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World > Europe > Germany > Government and Political Conditions (Notes)

Germany - Government and Political Conditions (Notes)


GOVERNMENT AND POLITICAL CONDITIONS
The government is parliamentary, and a democratic constitution emphasizes the protection of individual liberty and division of powers in a federal structure. The chancellor (prime minister) heads the executive branch of the federal government. The duties of the president (chief of state) are largely ceremonial; the chancellor exercises executive power. The Bundestag (lower, principal chamber of the parliament) elects the chancellor. The president is elected every 5 years on May 23 by the Federal Assembly, a body convoked only for this purpose, comprising the entire Bundestag and an equal number of state delegates.

The Bundestag, which serves a 4-year term, consists of at least twice the number of electoral districts in the country (299). When parties' directly elected seats exceed their proportional representation, they may receive more seats. The number of seats in the Bundestag was reduced to 598 for the 2002 elections. The Bundesrat (upper chamber or Federal Council) consists of 69 members who are delegates of the 16 Laender (states). The legislature has powers of exclusive jurisdiction and concurrent jurisdiction with the Laender in areas specified in the Basic Law. The Bundestag has primary legislative authority. The Bundesrat must concur on legislation concerning revenue shared by federal and state governments and those imposing responsibilities on the states.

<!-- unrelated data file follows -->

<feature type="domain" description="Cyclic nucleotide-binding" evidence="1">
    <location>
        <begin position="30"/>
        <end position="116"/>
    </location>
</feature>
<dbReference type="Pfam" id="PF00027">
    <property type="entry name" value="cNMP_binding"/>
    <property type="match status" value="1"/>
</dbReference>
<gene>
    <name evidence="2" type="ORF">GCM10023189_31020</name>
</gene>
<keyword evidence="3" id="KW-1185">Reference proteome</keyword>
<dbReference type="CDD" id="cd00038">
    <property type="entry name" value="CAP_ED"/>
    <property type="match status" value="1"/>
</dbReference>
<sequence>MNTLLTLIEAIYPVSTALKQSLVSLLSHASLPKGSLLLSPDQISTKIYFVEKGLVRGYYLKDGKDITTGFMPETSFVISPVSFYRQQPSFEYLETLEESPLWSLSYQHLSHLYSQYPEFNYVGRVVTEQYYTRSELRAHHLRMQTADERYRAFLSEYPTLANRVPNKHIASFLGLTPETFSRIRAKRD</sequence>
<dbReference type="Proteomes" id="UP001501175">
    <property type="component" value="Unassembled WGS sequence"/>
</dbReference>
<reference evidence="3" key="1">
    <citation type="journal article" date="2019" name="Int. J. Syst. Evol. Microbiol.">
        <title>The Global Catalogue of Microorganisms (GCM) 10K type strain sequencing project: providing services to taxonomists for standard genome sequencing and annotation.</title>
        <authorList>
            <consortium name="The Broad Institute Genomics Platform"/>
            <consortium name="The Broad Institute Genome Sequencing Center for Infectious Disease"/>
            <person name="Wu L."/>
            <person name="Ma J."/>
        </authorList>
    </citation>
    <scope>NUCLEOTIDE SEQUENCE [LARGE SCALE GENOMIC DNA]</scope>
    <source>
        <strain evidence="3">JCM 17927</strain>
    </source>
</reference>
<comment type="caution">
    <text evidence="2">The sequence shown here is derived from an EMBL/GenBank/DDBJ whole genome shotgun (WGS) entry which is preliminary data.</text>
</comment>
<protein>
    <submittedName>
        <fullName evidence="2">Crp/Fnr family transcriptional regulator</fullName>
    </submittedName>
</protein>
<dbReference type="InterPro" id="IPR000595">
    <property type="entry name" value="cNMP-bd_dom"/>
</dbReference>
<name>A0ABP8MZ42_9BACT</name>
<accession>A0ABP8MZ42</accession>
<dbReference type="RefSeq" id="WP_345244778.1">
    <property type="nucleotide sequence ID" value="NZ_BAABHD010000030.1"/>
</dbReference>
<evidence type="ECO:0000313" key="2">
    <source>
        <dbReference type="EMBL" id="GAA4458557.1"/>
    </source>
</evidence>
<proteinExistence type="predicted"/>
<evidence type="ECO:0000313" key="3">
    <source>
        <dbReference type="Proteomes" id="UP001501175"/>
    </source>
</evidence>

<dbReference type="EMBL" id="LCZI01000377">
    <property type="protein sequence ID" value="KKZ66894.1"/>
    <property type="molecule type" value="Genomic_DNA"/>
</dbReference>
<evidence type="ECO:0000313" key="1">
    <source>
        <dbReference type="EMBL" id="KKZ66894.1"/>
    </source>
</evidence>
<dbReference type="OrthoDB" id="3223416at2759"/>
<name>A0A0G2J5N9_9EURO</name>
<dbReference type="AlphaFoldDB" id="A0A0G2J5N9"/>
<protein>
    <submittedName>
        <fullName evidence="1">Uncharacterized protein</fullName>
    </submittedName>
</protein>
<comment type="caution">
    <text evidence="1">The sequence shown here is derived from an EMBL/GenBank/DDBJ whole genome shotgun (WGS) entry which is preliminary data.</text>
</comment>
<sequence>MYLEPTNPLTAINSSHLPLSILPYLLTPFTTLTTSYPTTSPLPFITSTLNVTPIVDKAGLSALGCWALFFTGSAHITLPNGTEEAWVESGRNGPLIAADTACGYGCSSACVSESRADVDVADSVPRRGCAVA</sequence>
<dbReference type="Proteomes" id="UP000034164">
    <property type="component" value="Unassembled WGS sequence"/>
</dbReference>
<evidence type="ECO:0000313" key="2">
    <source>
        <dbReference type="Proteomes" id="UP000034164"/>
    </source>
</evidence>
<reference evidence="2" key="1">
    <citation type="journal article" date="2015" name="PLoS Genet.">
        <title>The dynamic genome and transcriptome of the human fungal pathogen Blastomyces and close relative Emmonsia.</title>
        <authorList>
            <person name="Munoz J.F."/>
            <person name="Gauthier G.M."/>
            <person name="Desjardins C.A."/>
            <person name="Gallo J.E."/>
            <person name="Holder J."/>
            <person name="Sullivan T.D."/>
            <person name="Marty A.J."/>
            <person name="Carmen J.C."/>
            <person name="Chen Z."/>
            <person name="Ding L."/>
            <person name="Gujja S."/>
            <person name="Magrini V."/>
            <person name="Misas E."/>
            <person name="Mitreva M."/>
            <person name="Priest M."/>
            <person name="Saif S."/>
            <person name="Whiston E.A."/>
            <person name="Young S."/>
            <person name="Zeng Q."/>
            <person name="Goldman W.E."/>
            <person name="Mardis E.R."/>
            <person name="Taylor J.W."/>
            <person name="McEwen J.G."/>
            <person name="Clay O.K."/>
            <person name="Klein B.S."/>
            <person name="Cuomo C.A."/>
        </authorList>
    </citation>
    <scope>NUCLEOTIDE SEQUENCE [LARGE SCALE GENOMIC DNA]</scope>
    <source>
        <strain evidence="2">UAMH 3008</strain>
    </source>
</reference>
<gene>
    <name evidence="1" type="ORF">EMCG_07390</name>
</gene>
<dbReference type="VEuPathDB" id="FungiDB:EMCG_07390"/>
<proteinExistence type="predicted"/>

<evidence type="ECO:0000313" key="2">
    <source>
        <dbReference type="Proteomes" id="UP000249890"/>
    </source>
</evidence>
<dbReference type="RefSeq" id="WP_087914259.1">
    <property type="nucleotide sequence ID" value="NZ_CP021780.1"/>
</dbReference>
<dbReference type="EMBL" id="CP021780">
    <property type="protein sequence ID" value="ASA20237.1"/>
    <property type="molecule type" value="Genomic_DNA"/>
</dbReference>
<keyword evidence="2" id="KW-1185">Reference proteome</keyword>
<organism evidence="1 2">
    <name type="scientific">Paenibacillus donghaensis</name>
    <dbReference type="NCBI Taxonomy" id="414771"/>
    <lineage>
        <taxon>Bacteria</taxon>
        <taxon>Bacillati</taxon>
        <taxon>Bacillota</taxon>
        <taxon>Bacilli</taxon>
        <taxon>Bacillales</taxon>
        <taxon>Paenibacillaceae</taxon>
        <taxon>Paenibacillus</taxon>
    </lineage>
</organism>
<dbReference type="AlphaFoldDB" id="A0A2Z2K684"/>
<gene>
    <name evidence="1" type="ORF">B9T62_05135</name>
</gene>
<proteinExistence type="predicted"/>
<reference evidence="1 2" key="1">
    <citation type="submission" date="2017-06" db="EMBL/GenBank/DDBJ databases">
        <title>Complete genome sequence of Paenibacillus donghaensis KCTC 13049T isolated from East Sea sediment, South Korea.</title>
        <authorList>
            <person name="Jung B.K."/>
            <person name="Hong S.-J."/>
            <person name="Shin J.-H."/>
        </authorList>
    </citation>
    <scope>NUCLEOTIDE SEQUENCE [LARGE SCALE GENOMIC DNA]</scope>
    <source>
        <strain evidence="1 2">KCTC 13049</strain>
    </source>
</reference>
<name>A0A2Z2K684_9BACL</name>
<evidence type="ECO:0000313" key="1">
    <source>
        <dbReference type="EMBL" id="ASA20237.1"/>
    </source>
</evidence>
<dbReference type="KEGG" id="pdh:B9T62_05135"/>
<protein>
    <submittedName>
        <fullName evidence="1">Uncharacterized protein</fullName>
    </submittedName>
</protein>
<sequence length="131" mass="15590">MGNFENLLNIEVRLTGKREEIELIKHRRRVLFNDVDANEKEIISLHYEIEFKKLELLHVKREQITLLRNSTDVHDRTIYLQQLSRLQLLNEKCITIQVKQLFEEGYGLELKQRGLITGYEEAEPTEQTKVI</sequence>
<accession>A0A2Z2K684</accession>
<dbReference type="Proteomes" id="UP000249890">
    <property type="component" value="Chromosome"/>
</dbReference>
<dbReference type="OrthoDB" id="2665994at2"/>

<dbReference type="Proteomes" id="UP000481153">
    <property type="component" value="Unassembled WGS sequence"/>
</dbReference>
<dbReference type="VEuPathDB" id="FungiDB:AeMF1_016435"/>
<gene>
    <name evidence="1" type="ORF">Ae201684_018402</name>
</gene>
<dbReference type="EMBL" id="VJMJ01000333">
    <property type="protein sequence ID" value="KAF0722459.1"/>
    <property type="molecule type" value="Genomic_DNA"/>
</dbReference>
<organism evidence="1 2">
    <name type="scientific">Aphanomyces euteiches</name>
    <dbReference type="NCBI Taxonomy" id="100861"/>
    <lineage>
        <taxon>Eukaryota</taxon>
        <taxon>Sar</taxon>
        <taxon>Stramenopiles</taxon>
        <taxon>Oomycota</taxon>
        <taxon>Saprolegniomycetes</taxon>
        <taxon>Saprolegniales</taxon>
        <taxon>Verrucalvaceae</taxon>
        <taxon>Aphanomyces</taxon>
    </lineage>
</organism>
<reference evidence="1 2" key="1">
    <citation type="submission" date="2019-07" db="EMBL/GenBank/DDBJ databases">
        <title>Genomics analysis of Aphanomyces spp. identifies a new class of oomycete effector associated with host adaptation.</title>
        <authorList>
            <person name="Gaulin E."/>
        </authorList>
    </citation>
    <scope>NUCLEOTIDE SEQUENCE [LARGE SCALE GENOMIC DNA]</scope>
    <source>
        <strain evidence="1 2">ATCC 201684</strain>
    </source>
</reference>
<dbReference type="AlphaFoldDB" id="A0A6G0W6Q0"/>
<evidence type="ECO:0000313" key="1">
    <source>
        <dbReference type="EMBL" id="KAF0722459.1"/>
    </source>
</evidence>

Germany has an independent federal judiciary consisting of a constitutional court, a high court of justice, and courts with jurisdiction in administrative, financial, labor, and social matters. The highest court is the Bundesverfassungsgericht (Federal Constitutional Court), which ensures a uniform interpretation of constitutional provisions and protects the fundamental rights of the individual citizen as defined in the Basic Law.

Political Parties
Christian Democratic Union/Christian Social Union (CDU/CSU). An important aspect of postwar German politics was the emergence of a moderate, ecumenical Christian party--the Christian Democratic Union (CDU)--operating in alliance with a related Bavarian party, the Christian Social Union (CSU). Although each party maintains its own structure, the two form a common caucus in the Bundestag and do not run opposing campaigns. The CDU/CSU has adherents among Catholics, Protestants, rural interests, and members of all economic classes. It is generally conservative on economic and social policy and more identified with the Roman Catholic and Protestant churches.

Social Democratic Party (SPD). The SPD is one of the oldest organized political parties in the world. It originally advocated Marxist principles, but in the 1959 Godesberg Program abandoned the concept of a 'class party' while continuing to stress social welfare programs. Although the SPD originally opposed West Germany's 1955 entry into NATO, it now strongly supports German ties with the Alliance. The SPD has a powerful base in the bigger cities and industrialized Laender.

Free Democratic Party (FDP). The FDP has traditionally been composed mainly of middle and upper class Protestants who consider themselves heirs to the European liberal tradition. It supports reducing the role of the state in economic policy, free trade, and is libertarian on social issues. The party has participated in all but three postwar federal governments but has not been in federal government since 1998.